One of the ways I have been diversifying my income is to start a small business repairing Motorcycles, ATV’s and Side-by-Sides. There are a lot of these types of vehicles in my area, but not many options for professional repair. I saw this as an opportunity to turn one of my hobbies into an additional income source.
As my new fledgling business is starting to get a few customers, I have noticed I need to improve my shop organization. My large tool chests do not fit well in the bay where my lift is. As a result, I am continually walking from the bay where I am working on a vehicle to the opposite side of the garage where my tool chests are. As I fetch more and more tools, I start stashing the ones I am still using near my project, on the floor, on the wall, or anywhere else I can rest a tool. The result is lots of looking for where I set a tool down. When the job is finished, I am left with lots of tools to shuttle back to the tool chests.
The problem with my larger tool chests
My tool chests are too large and unwieldy to move easily. Most of the time there are far too many things in the way to attempt moving them closer to my project at hand. I have realized the solution for all this is a mobile tool cart that I can wheel close to my projects. The Tool cart would then contain my most commonly used tools, and common supplies such as penetrating fluid spray, thread locker, etc.
I researched several brands and decided to buy the US General 5 Drawer Mechanics Cart. It has been reviewed extensively and compares very favorably to the much more expensive premium brands such as Snap-On, Mac, etc., but sells at a fraction of the cost. It is available on Amazon or can be picked up locally if you live near a Harbor Freight Tools.
I also decided to purchase the optional folding side shelf and the additional magnetic side tray. Here is how the 5 drawer mechanics cart is boxed in their shipping packaging.
Even though I had read several reviews mentioning the high quality, I was still impressed with the details. The castors are very nice. They feature large wheels with easy to operate brakes, and even feature a Zerk grease fitting on the swivels. The hardware is nicer than the usual import stuff. The castor units feature nylon insert lock nuts, which I was happy to see as for some reason the bolts on castor assemblies always seem to loosen up. The rest of the nuts have a serrated flared flange that serves to keep them tightened against the sheet metal components.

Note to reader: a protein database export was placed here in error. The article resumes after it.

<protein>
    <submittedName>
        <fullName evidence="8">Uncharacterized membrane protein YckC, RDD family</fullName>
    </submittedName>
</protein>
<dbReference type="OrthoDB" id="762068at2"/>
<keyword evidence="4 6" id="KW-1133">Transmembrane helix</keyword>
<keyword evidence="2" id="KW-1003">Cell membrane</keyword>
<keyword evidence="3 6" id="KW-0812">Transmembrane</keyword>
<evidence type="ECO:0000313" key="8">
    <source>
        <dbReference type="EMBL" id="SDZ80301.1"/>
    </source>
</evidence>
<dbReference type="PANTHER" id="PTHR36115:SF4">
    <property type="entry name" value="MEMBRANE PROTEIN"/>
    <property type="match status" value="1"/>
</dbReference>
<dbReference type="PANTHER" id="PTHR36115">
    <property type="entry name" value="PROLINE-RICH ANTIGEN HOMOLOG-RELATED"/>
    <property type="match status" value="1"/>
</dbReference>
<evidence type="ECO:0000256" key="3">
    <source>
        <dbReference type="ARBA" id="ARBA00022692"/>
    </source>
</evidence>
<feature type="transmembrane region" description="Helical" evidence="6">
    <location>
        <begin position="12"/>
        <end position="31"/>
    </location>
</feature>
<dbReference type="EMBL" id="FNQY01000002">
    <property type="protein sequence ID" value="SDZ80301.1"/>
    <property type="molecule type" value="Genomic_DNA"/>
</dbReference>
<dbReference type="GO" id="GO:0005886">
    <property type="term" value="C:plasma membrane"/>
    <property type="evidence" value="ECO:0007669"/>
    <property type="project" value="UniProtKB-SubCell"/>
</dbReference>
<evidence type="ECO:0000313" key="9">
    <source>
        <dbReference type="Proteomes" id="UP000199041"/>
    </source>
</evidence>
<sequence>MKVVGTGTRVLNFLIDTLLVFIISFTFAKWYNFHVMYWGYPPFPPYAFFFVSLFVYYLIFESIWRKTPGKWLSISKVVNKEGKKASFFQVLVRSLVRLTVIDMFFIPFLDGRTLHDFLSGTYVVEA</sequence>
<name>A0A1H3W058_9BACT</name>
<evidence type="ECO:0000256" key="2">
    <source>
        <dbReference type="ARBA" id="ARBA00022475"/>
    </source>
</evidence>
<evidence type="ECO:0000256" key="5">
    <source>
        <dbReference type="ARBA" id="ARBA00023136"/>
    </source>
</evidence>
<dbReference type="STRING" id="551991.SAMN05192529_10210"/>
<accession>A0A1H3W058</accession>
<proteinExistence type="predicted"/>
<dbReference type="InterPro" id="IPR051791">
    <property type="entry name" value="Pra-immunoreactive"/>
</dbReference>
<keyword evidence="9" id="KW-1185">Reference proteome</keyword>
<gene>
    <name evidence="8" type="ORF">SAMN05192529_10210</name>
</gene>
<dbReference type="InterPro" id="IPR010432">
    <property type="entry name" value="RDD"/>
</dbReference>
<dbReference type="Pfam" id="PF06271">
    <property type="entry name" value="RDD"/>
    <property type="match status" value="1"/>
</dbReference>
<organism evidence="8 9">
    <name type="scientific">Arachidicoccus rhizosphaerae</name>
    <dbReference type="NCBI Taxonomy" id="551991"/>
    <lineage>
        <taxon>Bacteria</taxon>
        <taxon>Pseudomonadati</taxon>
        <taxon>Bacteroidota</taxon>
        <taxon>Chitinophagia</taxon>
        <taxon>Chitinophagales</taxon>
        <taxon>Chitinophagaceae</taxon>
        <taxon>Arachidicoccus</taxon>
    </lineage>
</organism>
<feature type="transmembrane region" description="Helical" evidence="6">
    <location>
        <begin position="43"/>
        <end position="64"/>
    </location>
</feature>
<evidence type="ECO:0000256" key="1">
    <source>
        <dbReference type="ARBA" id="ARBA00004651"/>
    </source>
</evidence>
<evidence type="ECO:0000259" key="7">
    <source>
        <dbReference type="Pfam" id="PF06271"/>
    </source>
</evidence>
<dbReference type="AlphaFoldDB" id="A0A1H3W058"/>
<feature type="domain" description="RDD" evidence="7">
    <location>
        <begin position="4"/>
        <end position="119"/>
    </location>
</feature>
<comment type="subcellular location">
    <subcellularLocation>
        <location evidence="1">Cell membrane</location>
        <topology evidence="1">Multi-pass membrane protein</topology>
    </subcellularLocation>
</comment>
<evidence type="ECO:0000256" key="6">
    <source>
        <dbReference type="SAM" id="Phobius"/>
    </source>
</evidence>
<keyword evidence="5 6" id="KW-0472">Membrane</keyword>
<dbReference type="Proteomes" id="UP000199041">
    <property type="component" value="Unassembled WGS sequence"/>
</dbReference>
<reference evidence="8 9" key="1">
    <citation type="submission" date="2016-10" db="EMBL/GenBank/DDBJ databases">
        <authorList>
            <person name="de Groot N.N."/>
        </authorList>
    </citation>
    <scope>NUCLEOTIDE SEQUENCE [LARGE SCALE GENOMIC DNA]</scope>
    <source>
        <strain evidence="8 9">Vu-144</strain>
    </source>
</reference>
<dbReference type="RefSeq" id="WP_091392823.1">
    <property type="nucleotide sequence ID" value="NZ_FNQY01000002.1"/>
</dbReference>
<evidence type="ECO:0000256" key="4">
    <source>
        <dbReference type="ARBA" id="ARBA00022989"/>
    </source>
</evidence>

The corners of the frame are gusseted, incorporate sandwiched brackets, and plenty of strength that the 700lbs weight capacity does not at all seem a stretch.
There is some assembly required but nothing significant. The main chest is pre-assembled, with some of the remaining parts cleverly packed in the drawers. The assembly mostly pertains to bolting the castor assemblies to the bottom shelf, attaching the corner posts, and bolting the main box to the top.
The drawer slides seem of very high quality and work smoothly. The gas struts for the top lid work well. The lock seems to be a fairly high-quality barrel style lock, as opposed to the cheap file cabinet style many cheap boxes use. They even already lined all the drawers with a black foam rubber mat.
The depth of the drawers and the top container was sufficient for even my tallest deep well sockets. I was able to place the torque wrenches into drawers even with their protective cases.
Overall I am very happy with the US General mechanics cart, and I think it will serve me very well for a very long time. If you are in the market for a tool cart, I highly recommend you check these out!